The next morning, Stella still couldn’t get the phone call out of her head. Even her mother noticed. “Are you sure you’re feeling alright?” she asked. Stella considered telling her about the phone call, but decided not to. Her mom had enough to worry about without Stella’s problems on her mind. “Nope, I’m fine!” she shouted over her shoulder. “See you later!”

When she arrived at school, Stella saw her friend Nicole waiting at her locker. She hurried over. “You’ll never believe what happened to me last night!” she proceeded to tell Nicole her story. When she finished, Nicole’s bespectacled grey eyes were as wide as saucers. “No way!” she exclaimed. “Are you sure you weren’t dreaming?”
“Positive.” Stella said. “My nightmares are never that realistic.” Nicole wound a piece of her carrot-coloured hair around her finger. “So what did you do after that?”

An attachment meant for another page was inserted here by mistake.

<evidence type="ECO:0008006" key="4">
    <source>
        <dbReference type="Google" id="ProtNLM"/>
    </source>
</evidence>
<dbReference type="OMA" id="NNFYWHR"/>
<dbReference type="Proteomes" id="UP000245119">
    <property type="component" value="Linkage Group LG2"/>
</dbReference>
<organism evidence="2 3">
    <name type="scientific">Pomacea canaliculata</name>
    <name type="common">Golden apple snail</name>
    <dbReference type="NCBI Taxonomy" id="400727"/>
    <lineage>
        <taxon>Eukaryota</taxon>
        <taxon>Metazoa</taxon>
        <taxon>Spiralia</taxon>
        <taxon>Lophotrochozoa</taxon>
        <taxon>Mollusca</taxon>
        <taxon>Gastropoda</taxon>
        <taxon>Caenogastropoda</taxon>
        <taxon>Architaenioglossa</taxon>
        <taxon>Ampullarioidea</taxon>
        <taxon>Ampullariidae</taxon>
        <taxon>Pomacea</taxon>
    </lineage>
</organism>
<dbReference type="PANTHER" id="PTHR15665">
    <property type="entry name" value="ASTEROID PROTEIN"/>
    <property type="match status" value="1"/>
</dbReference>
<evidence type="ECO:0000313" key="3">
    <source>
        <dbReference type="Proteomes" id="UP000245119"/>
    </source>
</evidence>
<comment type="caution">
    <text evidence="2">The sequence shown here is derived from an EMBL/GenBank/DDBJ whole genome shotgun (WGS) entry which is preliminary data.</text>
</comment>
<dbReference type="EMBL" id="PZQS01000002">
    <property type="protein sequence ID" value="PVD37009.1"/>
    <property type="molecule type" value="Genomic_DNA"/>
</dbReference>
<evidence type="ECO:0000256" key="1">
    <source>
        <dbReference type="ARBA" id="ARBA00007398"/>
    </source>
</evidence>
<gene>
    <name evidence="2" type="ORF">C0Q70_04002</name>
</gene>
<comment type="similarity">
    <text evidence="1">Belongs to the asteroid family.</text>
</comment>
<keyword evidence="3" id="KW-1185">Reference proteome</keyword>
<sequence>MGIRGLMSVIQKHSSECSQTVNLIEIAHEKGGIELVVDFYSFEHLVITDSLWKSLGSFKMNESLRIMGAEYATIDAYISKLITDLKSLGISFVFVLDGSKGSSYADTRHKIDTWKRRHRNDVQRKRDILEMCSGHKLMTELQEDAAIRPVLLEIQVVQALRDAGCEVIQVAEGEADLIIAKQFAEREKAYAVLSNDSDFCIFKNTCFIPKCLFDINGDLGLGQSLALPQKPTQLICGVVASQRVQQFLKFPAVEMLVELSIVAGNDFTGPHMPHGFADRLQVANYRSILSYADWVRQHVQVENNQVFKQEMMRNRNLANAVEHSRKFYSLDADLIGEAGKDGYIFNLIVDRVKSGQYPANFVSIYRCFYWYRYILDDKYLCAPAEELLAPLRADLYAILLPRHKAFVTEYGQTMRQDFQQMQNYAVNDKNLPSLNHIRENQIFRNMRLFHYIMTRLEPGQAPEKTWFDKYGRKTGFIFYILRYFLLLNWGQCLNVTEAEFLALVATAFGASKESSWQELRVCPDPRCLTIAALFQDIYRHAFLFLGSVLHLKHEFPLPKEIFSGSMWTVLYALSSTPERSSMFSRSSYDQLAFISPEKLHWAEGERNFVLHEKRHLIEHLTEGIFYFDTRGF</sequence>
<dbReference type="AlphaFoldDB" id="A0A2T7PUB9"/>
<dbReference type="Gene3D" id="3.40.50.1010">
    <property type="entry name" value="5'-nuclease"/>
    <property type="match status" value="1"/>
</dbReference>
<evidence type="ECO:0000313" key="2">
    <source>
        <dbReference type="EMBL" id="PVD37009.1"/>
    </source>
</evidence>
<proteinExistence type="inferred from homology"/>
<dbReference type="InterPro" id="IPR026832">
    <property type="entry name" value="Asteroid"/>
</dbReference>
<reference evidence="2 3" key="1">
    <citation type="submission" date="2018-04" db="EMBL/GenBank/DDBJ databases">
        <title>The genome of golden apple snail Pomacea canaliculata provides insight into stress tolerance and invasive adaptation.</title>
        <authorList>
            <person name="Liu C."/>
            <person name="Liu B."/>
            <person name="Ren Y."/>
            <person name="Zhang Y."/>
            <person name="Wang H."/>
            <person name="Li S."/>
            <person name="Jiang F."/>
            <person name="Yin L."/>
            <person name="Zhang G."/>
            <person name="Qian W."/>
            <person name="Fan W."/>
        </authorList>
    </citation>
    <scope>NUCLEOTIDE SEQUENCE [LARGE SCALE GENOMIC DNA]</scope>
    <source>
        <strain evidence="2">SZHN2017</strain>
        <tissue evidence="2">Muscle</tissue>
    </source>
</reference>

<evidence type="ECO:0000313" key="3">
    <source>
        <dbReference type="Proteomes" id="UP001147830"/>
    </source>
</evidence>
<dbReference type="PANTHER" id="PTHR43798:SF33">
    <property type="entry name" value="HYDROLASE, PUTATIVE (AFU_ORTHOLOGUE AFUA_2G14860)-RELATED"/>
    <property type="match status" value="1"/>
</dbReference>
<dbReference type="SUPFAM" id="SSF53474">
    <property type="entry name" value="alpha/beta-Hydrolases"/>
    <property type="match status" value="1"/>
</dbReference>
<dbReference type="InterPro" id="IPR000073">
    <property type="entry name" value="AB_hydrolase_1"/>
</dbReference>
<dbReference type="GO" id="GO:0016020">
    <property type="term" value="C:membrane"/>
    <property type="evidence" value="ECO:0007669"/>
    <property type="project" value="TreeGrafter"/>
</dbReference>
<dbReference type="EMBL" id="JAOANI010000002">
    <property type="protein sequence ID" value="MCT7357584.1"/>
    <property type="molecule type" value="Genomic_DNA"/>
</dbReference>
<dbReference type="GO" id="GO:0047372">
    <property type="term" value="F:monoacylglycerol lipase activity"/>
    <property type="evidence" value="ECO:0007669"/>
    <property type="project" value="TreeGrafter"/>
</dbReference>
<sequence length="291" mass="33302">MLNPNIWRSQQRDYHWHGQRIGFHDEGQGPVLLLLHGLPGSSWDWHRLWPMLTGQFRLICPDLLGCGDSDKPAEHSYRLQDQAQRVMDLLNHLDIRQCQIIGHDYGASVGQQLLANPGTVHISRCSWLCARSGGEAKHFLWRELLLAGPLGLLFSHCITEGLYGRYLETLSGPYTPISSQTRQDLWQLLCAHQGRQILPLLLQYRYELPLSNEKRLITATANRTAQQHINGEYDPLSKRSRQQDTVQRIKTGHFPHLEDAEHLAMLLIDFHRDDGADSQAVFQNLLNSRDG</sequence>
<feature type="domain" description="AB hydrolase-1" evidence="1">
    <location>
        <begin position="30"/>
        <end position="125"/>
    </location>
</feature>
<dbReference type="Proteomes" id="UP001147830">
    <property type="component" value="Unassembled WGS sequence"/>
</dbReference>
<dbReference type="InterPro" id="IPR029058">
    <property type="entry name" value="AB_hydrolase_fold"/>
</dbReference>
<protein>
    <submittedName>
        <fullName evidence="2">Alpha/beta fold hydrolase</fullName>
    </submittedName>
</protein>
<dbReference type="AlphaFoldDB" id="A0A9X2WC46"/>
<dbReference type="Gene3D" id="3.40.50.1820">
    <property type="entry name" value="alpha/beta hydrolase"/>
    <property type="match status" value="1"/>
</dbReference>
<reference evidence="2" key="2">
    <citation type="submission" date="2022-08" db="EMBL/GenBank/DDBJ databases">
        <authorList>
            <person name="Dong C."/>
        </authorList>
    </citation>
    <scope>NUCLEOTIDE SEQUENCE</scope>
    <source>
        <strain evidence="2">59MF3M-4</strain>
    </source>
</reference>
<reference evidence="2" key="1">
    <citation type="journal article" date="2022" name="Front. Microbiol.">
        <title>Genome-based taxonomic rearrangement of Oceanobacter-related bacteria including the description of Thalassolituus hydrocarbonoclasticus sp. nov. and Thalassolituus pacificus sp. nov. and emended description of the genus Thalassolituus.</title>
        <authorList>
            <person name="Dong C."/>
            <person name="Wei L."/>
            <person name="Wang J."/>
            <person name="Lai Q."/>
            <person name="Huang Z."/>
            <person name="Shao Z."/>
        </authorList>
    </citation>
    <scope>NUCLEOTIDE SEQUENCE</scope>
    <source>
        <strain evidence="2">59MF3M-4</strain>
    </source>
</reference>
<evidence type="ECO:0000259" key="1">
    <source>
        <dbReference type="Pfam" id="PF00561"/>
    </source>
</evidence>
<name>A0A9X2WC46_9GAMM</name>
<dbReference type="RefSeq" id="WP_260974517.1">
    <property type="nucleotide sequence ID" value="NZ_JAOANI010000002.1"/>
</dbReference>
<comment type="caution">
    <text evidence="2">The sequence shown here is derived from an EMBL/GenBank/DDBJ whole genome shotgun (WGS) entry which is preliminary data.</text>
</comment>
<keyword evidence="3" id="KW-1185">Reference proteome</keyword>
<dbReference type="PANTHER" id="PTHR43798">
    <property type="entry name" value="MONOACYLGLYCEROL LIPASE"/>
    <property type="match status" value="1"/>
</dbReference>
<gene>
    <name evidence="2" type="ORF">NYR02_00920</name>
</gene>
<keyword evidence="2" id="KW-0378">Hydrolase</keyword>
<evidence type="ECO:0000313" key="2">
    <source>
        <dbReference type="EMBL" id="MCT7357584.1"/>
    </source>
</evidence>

“I tried the phone again, but it was definitely still dead. I was so terrified, I couldn’t sleep all night!” Stella yawned. “And on top of that, I never finished studying for my calculus quiz!”
Just then, the bell rang. Stella said good-bye to Nicole and rushed to first period. No matter how hard she tried to concentrate, she kept thinking about the phone call. Who had the woman been, and what had happened to her? How had she been able to call Stella on a disconnected phone?
After school, Stella headed to the library to look up her house’s history. After looking over newsreel after newsreel, she finally found the one she was looking for. Dated from about ten years ago, a front-page article sporting the headline MURDER IN WAYNESBRIDGE caught her eye. Leaning closer, she realized that the grainy photo next to the words was of her own house! With a shiver, she started reading. When she finished, she was sure of who the caller had been.